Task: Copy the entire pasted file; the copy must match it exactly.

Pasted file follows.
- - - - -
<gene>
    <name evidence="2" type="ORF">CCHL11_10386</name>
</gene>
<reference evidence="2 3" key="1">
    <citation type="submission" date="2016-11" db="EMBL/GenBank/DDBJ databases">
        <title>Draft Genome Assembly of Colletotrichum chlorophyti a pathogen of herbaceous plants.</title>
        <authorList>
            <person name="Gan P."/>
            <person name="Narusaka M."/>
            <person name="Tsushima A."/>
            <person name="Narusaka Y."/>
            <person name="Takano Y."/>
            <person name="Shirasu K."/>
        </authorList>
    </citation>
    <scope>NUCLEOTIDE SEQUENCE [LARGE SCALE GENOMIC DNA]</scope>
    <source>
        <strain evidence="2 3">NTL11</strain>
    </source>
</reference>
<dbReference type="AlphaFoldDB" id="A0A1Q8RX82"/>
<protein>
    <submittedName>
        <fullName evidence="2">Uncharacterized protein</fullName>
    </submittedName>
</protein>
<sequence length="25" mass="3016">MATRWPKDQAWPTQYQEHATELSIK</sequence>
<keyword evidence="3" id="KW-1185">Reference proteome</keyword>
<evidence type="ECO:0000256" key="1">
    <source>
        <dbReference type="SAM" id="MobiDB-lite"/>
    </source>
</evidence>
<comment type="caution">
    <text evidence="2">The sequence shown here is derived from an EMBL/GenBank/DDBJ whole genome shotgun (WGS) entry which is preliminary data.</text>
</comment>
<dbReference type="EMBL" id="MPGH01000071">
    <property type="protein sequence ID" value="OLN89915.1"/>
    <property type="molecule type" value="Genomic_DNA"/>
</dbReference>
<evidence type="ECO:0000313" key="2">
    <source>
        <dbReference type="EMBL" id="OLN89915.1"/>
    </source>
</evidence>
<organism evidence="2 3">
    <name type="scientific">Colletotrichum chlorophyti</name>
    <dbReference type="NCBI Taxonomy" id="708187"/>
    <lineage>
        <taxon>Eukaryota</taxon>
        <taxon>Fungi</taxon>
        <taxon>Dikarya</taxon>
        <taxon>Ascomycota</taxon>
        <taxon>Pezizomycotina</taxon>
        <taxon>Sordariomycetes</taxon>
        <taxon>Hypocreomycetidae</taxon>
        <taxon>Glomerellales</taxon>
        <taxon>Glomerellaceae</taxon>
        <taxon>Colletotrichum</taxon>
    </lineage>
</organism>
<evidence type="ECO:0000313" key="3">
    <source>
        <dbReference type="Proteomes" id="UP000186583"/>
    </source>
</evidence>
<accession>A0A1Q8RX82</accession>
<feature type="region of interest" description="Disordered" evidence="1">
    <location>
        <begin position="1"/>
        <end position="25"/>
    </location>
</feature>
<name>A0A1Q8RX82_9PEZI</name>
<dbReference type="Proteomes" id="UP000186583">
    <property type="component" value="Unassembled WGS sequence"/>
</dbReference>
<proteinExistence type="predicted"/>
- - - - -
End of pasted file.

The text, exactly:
<gene>
    <name evidence="2" type="ORF">CCHL11_10386</name>
</gene>
<reference evidence="2 3" key="1">
    <citation type="submission" date="2016-11" db="EMBL/GenBank/DDBJ databases">
        <title>Draft Genome Assembly of Colletotrichum chlorophyti a pathogen of herbaceous plants.</title>
        <authorList>
            <person name="Gan P."/>
            <person name="Narusaka M."/>
            <person name="Tsushima A."/>
            <person name="Narusaka Y."/>
            <person name="Takano Y."/>
            <person name="Shirasu K."/>
        </authorList>
    </citation>
    <scope>NUCLEOTIDE SEQUENCE [LARGE SCALE GENOMIC DNA]</scope>
    <source>
        <strain evidence="2 3">NTL11</strain>
    </source>
</reference>
<dbReference type="AlphaFoldDB" id="A0A1Q8RX82"/>
<protein>
    <submittedName>
        <fullName evidence="2">Uncharacterized protein</fullName>
    </submittedName>
</protein>
<sequence length="25" mass="3016">MATRWPKDQAWPTQYQEHATELSIK</sequence>
<keyword evidence="3" id="KW-1185">Reference proteome</keyword>
<evidence type="ECO:0000256" key="1">
    <source>
        <dbReference type="SAM" id="MobiDB-lite"/>
    </source>
</evidence>
<comment type="caution">
    <text evidence="2">The sequence shown here is derived from an EMBL/GenBank/DDBJ whole genome shotgun (WGS) entry which is preliminary data.</text>
</comment>
<dbReference type="EMBL" id="MPGH01000071">
    <property type="protein sequence ID" value="OLN89915.1"/>
    <property type="molecule type" value="Genomic_DNA"/>
</dbReference>
<evidence type="ECO:0000313" key="2">
    <source>
        <dbReference type="EMBL" id="OLN89915.1"/>
    </source>
</evidence>
<organism evidence="2 3">
    <name type="scientific">Colletotrichum chlorophyti</name>
    <dbReference type="NCBI Taxonomy" id="708187"/>
    <lineage>
        <taxon>Eukaryota</taxon>
        <taxon>Fungi</taxon>
        <taxon>Dikarya</taxon>
        <taxon>Ascomycota</taxon>
        <taxon>Pezizomycotina</taxon>
        <taxon>Sordariomycetes</taxon>
        <taxon>Hypocreomycetidae</taxon>
        <taxon>Glomerellales</taxon>
        <taxon>Glomerellaceae</taxon>
        <taxon>Colletotrichum</taxon>
    </lineage>
</organism>
<evidence type="ECO:0000313" key="3">
    <source>
        <dbReference type="Proteomes" id="UP000186583"/>
    </source>
</evidence>
<accession>A0A1Q8RX82</accession>
<feature type="region of interest" description="Disordered" evidence="1">
    <location>
        <begin position="1"/>
        <end position="25"/>
    </location>
</feature>
<name>A0A1Q8RX82_9PEZI</name>
<dbReference type="Proteomes" id="UP000186583">
    <property type="component" value="Unassembled WGS sequence"/>
</dbReference>
<proteinExistence type="predicted"/>